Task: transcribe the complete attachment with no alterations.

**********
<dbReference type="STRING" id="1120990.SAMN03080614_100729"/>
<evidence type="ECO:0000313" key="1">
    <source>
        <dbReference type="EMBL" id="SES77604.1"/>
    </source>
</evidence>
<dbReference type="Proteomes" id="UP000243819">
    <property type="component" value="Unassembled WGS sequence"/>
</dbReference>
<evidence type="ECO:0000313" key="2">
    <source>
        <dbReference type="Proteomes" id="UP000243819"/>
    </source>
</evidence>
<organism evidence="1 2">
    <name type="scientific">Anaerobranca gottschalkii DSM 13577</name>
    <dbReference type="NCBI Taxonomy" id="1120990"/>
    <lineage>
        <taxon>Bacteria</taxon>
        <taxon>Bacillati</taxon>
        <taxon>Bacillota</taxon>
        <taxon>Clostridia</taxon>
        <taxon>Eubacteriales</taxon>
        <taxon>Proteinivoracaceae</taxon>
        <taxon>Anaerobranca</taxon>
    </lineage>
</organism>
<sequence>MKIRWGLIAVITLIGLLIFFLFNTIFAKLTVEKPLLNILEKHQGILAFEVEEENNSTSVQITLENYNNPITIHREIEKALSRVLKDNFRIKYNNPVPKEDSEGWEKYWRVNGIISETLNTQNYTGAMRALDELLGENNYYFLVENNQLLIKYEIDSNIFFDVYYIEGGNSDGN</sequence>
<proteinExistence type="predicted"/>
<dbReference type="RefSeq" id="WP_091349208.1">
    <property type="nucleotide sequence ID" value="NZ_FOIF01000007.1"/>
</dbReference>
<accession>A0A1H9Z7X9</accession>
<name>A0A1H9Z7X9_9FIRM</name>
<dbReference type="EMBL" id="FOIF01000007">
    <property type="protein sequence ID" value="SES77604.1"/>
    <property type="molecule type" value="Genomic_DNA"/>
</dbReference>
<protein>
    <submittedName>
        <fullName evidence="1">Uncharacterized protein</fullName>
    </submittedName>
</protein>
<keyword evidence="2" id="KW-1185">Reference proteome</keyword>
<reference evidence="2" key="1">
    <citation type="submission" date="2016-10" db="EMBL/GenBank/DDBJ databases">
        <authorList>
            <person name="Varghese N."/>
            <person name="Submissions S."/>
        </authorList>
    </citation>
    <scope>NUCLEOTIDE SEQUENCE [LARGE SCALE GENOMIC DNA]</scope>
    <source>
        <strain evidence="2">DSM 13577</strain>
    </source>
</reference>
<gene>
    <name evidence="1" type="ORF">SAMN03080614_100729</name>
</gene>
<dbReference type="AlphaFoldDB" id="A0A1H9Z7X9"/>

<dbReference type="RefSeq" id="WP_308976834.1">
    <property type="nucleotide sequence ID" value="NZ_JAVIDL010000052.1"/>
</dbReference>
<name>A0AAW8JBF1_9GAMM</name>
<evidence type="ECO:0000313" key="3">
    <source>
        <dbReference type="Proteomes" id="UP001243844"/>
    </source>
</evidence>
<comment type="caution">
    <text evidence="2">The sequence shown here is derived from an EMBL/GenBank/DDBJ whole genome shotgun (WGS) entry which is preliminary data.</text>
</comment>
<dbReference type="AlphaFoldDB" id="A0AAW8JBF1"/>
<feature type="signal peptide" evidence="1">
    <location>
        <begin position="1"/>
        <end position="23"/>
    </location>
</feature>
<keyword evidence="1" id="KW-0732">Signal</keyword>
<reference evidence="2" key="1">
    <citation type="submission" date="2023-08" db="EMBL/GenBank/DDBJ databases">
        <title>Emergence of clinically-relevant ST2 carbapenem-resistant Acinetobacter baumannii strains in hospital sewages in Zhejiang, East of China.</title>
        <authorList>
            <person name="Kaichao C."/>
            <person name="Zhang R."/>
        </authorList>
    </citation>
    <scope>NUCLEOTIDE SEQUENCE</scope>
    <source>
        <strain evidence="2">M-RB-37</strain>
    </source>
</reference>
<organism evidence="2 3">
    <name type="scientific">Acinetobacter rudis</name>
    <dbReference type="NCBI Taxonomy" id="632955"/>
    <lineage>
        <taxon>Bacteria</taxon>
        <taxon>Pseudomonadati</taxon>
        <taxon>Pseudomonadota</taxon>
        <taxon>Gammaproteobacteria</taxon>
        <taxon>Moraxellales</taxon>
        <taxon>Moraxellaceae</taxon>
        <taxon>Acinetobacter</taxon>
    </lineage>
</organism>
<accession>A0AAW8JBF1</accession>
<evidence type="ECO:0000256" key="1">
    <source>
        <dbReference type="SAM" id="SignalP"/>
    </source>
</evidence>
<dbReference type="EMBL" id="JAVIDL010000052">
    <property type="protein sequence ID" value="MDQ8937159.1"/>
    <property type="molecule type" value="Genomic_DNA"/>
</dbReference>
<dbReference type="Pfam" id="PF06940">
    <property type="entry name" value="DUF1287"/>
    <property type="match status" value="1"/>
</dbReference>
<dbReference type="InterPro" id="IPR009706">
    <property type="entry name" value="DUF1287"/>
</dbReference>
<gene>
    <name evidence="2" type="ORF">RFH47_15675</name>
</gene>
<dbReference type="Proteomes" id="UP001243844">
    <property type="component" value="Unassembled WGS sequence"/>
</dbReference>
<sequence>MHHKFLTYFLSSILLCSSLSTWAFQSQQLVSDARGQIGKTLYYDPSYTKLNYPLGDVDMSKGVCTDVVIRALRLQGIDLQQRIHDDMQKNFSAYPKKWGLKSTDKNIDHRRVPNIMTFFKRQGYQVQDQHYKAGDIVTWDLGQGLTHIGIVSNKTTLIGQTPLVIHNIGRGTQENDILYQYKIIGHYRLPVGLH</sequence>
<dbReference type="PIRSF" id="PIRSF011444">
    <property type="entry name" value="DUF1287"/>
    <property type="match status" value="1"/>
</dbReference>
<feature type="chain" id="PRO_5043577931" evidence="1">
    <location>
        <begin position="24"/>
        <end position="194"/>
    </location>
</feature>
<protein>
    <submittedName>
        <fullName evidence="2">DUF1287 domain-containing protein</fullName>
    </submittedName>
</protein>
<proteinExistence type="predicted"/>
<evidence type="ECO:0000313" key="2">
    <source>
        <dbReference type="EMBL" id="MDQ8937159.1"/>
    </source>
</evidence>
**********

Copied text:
<dbReference type="STRING" id="1120990.SAMN03080614_100729"/>
<evidence type="ECO:0000313" key="1">
    <source>
        <dbReference type="EMBL" id="SES77604.1"/>
    </source>
</evidence>
<dbReference type="Proteomes" id="UP000243819">
    <property type="component" value="Unassembled WGS sequence"/>
</dbReference>
<evidence type="ECO:0000313" key="2">
    <source>
        <dbReference type="Proteomes" id="UP000243819"/>
    </source>
</evidence>
<organism evidence="1 2">
    <name type="scientific">Anaerobranca gottschalkii DSM 13577</name>
    <dbReference type="NCBI Taxonomy" id="1120990"/>
    <lineage>
        <taxon>Bacteria</taxon>
        <taxon>Bacillati</taxon>
        <taxon>Bacillota</taxon>
        <taxon>Clostridia</taxon>
        <taxon>Eubacteriales</taxon>
        <taxon>Proteinivoracaceae</taxon>
        <taxon>Anaerobranca</taxon>
    </lineage>
</organism>
<sequence>MKIRWGLIAVITLIGLLIFFLFNTIFAKLTVEKPLLNILEKHQGILAFEVEEENNSTSVQITLENYNNPITIHREIEKALSRVLKDNFRIKYNNPVPKEDSEGWEKYWRVNGIISETLNTQNYTGAMRALDELLGENNYYFLVENNQLLIKYEIDSNIFFDVYYIEGGNSDGN</sequence>
<proteinExistence type="predicted"/>
<dbReference type="RefSeq" id="WP_091349208.1">
    <property type="nucleotide sequence ID" value="NZ_FOIF01000007.1"/>
</dbReference>
<accession>A0A1H9Z7X9</accession>
<name>A0A1H9Z7X9_9FIRM</name>
<dbReference type="EMBL" id="FOIF01000007">
    <property type="protein sequence ID" value="SES77604.1"/>
    <property type="molecule type" value="Genomic_DNA"/>
</dbReference>
<protein>
    <submittedName>
        <fullName evidence="1">Uncharacterized protein</fullName>
    </submittedName>
</protein>
<keyword evidence="2" id="KW-1185">Reference proteome</keyword>
<reference evidence="2" key="1">
    <citation type="submission" date="2016-10" db="EMBL/GenBank/DDBJ databases">
        <authorList>
            <person name="Varghese N."/>
            <person name="Submissions S."/>
        </authorList>
    </citation>
    <scope>NUCLEOTIDE SEQUENCE [LARGE SCALE GENOMIC DNA]</scope>
    <source>
        <strain evidence="2">DSM 13577</strain>
    </source>
</reference>
<gene>
    <name evidence="1" type="ORF">SAMN03080614_100729</name>
</gene>
<dbReference type="AlphaFoldDB" id="A0A1H9Z7X9"/>

<dbReference type="RefSeq" id="WP_308976834.1">
    <property type="nucleotide sequence ID" value="NZ_JAVIDL010000052.1"/>
</dbReference>
<name>A0AAW8JBF1_9GAMM</name>
<evidence type="ECO:0000313" key="3">
    <source>
        <dbReference type="Proteomes" id="UP001243844"/>
    </source>
</evidence>
<comment type="caution">
    <text evidence="2">The sequence shown here is derived from an EMBL/GenBank/DDBJ whole genome shotgun (WGS) entry which is preliminary data.</text>
</comment>
<dbReference type="AlphaFoldDB" id="A0AAW8JBF1"/>
<feature type="signal peptide" evidence="1">
    <location>
        <begin position="1"/>
        <end position="23"/>
    </location>
</feature>
<keyword evidence="1" id="KW-0732">Signal</keyword>
<reference evidence="2" key="1">
    <citation type="submission" date="2023-08" db="EMBL/GenBank/DDBJ databases">
        <title>Emergence of clinically-relevant ST2 carbapenem-resistant Acinetobacter baumannii strains in hospital sewages in Zhejiang, East of China.</title>
        <authorList>
            <person name="Kaichao C."/>
            <person name="Zhang R."/>
        </authorList>
    </citation>
    <scope>NUCLEOTIDE SEQUENCE</scope>
    <source>
        <strain evidence="2">M-RB-37</strain>
    </source>
</reference>
<organism evidence="2 3">
    <name type="scientific">Acinetobacter rudis</name>
    <dbReference type="NCBI Taxonomy" id="632955"/>
    <lineage>
        <taxon>Bacteria</taxon>
        <taxon>Pseudomonadati</taxon>
        <taxon>Pseudomonadota</taxon>
        <taxon>Gammaproteobacteria</taxon>
        <taxon>Moraxellales</taxon>
        <taxon>Moraxellaceae</taxon>
        <taxon>Acinetobacter</taxon>
    </lineage>
</organism>
<accession>A0AAW8JBF1</accession>
<evidence type="ECO:0000256" key="1">
    <source>
        <dbReference type="SAM" id="SignalP"/>
    </source>
</evidence>
<dbReference type="EMBL" id="JAVIDL010000052">
    <property type="protein sequence ID" value="MDQ8937159.1"/>
    <property type="molecule type" value="Genomic_DNA"/>
</dbReference>
<dbReference type="Pfam" id="PF06940">
    <property type="entry name" value="DUF1287"/>
    <property type="match status" value="1"/>
</dbReference>
<dbReference type="InterPro" id="IPR009706">
    <property type="entry name" value="DUF1287"/>
</dbReference>
<gene>
    <name evidence="2" type="ORF">RFH47_15675</name>
</gene>
<dbReference type="Proteomes" id="UP001243844">
    <property type="component" value="Unassembled WGS sequence"/>
</dbReference>
<sequence>MHHKFLTYFLSSILLCSSLSTWAFQSQQLVSDARGQIGKTLYYDPSYTKLNYPLGDVDMSKGVCTDVVIRALRLQGIDLQQRIHDDMQKNFSAYPKKWGLKSTDKNIDHRRVPNIMTFFKRQGYQVQDQHYKAGDIVTWDLGQGLTHIGIVSNKTTLIGQTPLVIHNIGRGTQENDILYQYKIIGHYRLPVGLH</sequence>
<dbReference type="PIRSF" id="PIRSF011444">
    <property type="entry name" value="DUF1287"/>
    <property type="match status" value="1"/>
</dbReference>
<feature type="chain" id="PRO_5043577931" evidence="1">
    <location>
        <begin position="24"/>
        <end position="194"/>
    </location>
</feature>
<protein>
    <submittedName>
        <fullName evidence="2">DUF1287 domain-containing protein</fullName>
    </submittedName>
</protein>
<proteinExistence type="predicted"/>
<evidence type="ECO:0000313" key="2">
    <source>
        <dbReference type="EMBL" id="MDQ8937159.1"/>
    </source>
</evidence>